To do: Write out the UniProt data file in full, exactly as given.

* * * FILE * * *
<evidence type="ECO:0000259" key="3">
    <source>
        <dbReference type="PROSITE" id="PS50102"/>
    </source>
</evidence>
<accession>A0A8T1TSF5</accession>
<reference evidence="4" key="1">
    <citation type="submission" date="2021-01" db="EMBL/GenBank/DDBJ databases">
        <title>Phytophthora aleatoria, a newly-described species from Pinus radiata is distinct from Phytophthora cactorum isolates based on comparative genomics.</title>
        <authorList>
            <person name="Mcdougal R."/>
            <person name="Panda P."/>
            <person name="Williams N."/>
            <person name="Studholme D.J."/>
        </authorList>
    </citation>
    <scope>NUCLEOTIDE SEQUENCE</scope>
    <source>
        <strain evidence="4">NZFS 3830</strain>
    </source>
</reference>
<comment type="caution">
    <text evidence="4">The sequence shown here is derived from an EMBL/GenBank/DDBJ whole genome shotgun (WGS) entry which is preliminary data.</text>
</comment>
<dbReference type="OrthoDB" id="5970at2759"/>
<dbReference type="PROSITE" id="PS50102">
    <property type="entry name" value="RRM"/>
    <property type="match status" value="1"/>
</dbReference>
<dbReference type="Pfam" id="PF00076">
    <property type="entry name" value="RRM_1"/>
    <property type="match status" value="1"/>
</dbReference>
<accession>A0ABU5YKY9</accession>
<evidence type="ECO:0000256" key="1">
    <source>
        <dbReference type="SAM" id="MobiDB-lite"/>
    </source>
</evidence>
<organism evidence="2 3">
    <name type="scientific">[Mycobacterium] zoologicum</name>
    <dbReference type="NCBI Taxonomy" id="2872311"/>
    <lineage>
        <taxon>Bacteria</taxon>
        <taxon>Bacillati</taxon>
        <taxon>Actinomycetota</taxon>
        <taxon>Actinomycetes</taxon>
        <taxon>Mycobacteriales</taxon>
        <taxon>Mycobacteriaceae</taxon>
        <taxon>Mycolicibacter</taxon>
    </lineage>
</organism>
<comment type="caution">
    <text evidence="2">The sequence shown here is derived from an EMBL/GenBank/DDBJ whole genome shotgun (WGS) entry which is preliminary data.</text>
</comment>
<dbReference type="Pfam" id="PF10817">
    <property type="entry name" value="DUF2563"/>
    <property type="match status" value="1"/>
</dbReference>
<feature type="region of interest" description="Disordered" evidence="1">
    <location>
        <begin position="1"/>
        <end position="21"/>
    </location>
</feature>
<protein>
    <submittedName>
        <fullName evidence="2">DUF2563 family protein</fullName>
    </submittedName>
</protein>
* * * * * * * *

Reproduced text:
<evidence type="ECO:0000259" key="3">
    <source>
        <dbReference type="PROSITE" id="PS50102"/>
    </source>
</evidence>
<accession>A0A8T1TSF5</accession>
<reference evidence="4" key="1">
    <citation type="submission" date="2021-01" db="EMBL/GenBank/DDBJ databases">
        <title>Phytophthora aleatoria, a newly-described species from Pinus radiata is distinct from Phytophthora cactorum isolates based on comparative genomics.</title>
        <authorList>
            <person name="Mcdougal R."/>
            <person name="Panda P."/>
            <person name="Williams N."/>
            <person name="Studholme D.J."/>
        </authorList>
    </citation>
    <scope>NUCLEOTIDE SEQUENCE</scope>
    <source>
        <strain evidence="4">NZFS 3830</strain>
    </source>
</reference>
<comment type="caution">
    <text evidence="4">The sequence shown here is derived from an EMBL/GenBank/DDBJ whole genome shotgun (WGS) entry which is preliminary data.</text>
</comment>
<dbReference type="OrthoDB" id="5970at2759"/>
<dbReference type="PROSITE" id="PS50102">
    <property type="entry name" value="RRM"/>
    <property type="match status" value="1"/>
</dbReference>
<dbReference type="Pfam" id="PF00076">
    <property type="entry name" value="RRM_1"/>
    <property type="match status" value="1"/>
</dbReference>
<accession>A0ABU5YKY9</accession>
<evidence type="ECO:0000256" key="1">
    <source>
        <dbReference type="SAM" id="MobiDB-lite"/>
    </source>
</evidence>
<organism evidence="2 3">
    <name type="scientific">[Mycobacterium] zoologicum</name>
    <dbReference type="NCBI Taxonomy" id="2872311"/>
    <lineage>
        <taxon>Bacteria</taxon>
        <taxon>Bacillati</taxon>
        <taxon>Actinomycetota</taxon>
        <taxon>Actinomycetes</taxon>
        <taxon>Mycobacteriales</taxon>
        <taxon>Mycobacteriaceae</taxon>
        <taxon>Mycolicibacter</taxon>
    </lineage>
</organism>
<comment type="caution">
    <text evidence="2">The sequence shown here is derived from an EMBL/GenBank/DDBJ whole genome shotgun (WGS) entry which is preliminary data.</text>
</comment>
<dbReference type="Pfam" id="PF10817">
    <property type="entry name" value="DUF2563"/>
    <property type="match status" value="1"/>
</dbReference>
<feature type="region of interest" description="Disordered" evidence="1">
    <location>
        <begin position="1"/>
        <end position="21"/>
    </location>
</feature>
<protein>
    <submittedName>
        <fullName evidence="2">DUF2563 family protein</fullName>
    </submittedName>
</protein>